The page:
How to find out if a SPM package is in edit mode

It seems the that none of the swift package commands return whether a package dependency is in edit mode ie swift package edit has been called on it. The only way to find out this out is to check for the existence of a folder or symbolic link inside the Packages folder. Is this the case?

hi @adam-fowler, not sure if this helps, but this is a feature we plan to deprecate in the coming future: mark edit/unedit functionality as deprecated by tomerd · Pull Request #3718 · apple/swift-package-manager · GitHub and replace it with a more explicit "override" feature that can be used across IDEs and the CLI. what is the use case in which this is needed?

I was hoping to add local editing of packages into the Visual Studio Extension and this is currently the only method I can see of doing it. I had a look at the PR you link to and it seems the suggestion for implementing local overrides is to edit the Package.swift file. This seems like a step backwards.

1 Like

I have to say I've been enjoying the edit command quite a bit. It is great when you find an issue in a project related to some dependency and you can quickly start editing that dependency at exactly the correct version and just rebuilt and see if this fixes the problem. It significantly reduces the effort to provide bugfixes for dependencies and to debug problems. I would vote for keeping it/embracing it!

2 Likes

It sounds like the plan is to replace with it a more powerful feature, which is also fine.

I haven’t had to use it often, thankfully, but when I have it’s proven invaluable. It also makes it fairly easy to determine whether forking something is worthwhile, whether temporarily or permanently.

Absolutely, if the new thing is more powerful, great. I just wanted to second @adam-fowler's comment that a step backward would be a pity. The ease of use of swift package edit is great.

@tomerd if the edit/unedit commands become deprecated what's the recommended way to achieve this then? Editing the manifest seems dangerous especially if you're editing a transitive dependency that is pulled in by your dependencies

@tomerd Do you have any more details on the explicit "override" feature? Is there work already being done?

hi folks,

the design of the "override" feature is wip and once a bit more mature will be shared with the community as part of a typical evolution process. rest assured we would not deprecate edit/unedit until an adequate replacement is in place. the point in my reply to @adam-fowler's original question was that it may not be worth investing heavily in supporting this feature (presumably for the vscode plugin?) if it will be changed in the near-ish future.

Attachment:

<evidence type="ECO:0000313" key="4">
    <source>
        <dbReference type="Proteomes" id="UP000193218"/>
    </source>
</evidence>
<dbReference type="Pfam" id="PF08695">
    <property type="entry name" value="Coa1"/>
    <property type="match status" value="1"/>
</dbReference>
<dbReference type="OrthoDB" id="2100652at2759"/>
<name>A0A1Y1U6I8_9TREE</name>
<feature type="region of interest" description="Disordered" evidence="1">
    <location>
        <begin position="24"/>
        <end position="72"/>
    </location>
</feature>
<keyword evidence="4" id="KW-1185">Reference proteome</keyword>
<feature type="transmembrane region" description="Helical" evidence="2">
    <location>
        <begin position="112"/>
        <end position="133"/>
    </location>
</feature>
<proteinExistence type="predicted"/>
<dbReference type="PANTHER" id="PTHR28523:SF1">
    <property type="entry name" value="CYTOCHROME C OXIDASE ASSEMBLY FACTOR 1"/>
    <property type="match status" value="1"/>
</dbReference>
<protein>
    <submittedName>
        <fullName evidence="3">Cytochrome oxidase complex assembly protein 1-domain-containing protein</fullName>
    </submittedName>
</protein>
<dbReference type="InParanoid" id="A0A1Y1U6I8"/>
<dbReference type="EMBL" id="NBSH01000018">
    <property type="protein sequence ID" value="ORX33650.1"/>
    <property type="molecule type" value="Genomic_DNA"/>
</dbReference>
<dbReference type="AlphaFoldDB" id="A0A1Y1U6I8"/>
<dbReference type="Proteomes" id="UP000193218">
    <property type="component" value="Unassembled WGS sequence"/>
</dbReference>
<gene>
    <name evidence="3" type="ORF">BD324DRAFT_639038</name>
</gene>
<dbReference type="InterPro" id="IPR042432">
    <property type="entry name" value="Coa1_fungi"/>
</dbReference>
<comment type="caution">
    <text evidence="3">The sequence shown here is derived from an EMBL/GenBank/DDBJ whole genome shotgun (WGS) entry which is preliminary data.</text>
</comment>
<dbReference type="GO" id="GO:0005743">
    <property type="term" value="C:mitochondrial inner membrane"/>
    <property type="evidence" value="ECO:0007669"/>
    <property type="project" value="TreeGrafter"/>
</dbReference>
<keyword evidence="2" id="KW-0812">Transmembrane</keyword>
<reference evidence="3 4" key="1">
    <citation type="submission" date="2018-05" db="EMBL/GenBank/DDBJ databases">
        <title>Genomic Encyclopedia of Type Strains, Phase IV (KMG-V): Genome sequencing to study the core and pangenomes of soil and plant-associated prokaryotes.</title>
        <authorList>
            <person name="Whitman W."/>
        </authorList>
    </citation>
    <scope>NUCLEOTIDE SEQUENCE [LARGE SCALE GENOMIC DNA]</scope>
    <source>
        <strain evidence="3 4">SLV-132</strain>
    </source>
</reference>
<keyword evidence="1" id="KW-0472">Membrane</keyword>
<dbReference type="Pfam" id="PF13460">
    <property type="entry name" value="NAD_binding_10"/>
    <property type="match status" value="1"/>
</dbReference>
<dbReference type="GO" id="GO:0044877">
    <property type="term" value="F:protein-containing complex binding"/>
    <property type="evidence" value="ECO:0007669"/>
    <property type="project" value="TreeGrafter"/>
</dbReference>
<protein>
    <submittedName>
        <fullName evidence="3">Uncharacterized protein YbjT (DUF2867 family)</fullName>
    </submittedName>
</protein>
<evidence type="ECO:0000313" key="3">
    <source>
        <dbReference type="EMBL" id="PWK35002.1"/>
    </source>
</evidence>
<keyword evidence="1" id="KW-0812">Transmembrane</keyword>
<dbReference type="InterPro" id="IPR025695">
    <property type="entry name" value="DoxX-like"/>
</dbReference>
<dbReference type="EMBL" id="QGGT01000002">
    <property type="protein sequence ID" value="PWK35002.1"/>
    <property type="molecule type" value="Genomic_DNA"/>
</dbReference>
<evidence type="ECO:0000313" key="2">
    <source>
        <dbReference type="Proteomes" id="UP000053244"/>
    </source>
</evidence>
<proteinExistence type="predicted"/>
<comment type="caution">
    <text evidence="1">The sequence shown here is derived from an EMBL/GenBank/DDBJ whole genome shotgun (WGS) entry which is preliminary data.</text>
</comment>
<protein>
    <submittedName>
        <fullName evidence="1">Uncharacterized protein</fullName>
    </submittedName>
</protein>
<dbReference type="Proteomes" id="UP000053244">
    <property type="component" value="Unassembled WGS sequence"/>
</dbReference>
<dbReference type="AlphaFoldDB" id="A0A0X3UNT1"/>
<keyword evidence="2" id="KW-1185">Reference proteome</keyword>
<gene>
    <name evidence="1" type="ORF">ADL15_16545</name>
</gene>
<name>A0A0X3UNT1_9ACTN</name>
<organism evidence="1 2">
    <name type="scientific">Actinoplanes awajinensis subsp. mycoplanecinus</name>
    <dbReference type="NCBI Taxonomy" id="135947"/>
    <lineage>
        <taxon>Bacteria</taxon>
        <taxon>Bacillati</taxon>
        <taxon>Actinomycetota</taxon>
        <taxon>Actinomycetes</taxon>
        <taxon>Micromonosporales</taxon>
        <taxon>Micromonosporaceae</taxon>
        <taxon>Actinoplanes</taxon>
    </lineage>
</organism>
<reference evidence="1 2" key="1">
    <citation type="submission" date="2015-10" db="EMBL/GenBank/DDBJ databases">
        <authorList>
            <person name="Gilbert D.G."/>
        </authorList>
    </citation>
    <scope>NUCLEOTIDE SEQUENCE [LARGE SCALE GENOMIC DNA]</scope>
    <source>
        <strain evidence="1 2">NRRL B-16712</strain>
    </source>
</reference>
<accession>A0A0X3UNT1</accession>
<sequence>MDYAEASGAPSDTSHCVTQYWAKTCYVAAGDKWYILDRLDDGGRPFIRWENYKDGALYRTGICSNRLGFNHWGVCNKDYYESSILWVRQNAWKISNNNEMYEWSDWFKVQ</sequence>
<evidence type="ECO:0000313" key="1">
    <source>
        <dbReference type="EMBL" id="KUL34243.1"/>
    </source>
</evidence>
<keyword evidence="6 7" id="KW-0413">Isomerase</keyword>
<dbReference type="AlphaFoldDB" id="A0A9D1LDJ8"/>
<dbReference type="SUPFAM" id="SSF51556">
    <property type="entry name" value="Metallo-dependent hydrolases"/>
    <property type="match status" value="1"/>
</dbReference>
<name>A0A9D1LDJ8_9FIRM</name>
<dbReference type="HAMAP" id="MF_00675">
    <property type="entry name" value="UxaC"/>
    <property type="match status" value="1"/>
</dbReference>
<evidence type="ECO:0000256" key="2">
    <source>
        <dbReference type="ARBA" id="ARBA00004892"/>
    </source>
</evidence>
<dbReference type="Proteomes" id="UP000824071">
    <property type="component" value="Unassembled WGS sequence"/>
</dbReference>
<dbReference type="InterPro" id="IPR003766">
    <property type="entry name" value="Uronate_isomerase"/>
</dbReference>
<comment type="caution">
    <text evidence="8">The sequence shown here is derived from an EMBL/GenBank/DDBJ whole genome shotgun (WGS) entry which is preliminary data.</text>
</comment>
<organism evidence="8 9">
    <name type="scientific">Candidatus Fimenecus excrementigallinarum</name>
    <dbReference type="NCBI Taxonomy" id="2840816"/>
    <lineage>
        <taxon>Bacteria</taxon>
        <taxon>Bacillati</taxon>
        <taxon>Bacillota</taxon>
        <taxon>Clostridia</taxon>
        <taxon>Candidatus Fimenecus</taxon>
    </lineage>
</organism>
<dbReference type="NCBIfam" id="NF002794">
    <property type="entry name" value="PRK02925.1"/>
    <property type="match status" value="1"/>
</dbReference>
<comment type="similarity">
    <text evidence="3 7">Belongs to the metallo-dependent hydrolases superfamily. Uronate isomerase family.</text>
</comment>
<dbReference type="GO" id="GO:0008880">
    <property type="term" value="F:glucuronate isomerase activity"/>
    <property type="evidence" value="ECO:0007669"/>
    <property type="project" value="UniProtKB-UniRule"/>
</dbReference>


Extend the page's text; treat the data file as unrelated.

very high level design thoughts (cc @NeoNacho)

atm "edit mode" is actually two different features: you can trigger it from the CLI (which is what the OP is asking about) in which case it is managed as an internal state in SwiftPM, while Xcode has a different way of achieving "edit mode" documented in Apple Developer Documentation, which is not always reliable given reliance on weak identity derived from the path and the manifest name which cannot be 100% unique.

to unify these into a single reliable feature, we have been considering an explicit override file (somewhat similar to the mirrors file, and potentially superseding it) where you can point a package by its unique identity to a location on disk where its being edited, e.g.:

{
    "swift-nio": {
        type: "fileSystem",
        path: "/Users/tomerd/code/swift/swift-nio"
    }
}

this means you do not need to make changes to the manifest file in order to edit the package locally and you can easily switch from edit/non-edit mode. we can of course also add sugar in the shape of edit/unedit commands from the CLI but they may behave a bit differently from the ones we have today.

this can also allow users to do other types of overrides, such as what is possible today in mirrors:

{
    "swift-nio": {
        type: "sourceControl",
        url: "http://github.com/tomerd/my-swift-nio-fork"
    }
}

and once registry support is in place, do the same for remapping identities in enterprise registries:

{
    "swift-nio": {
        type: "registry",
        identity: "swift-nio-internal-testing"
    }
}

as mentioned above these are preliminary thoughts, and once a bit more mature will be shared with the community as part of a typical evolution process. rest assured we would not deprecate edit/unedit until an adequate replacement is in place.

7 Likes
Terms of Service

Privacy Policy

Cookie Policy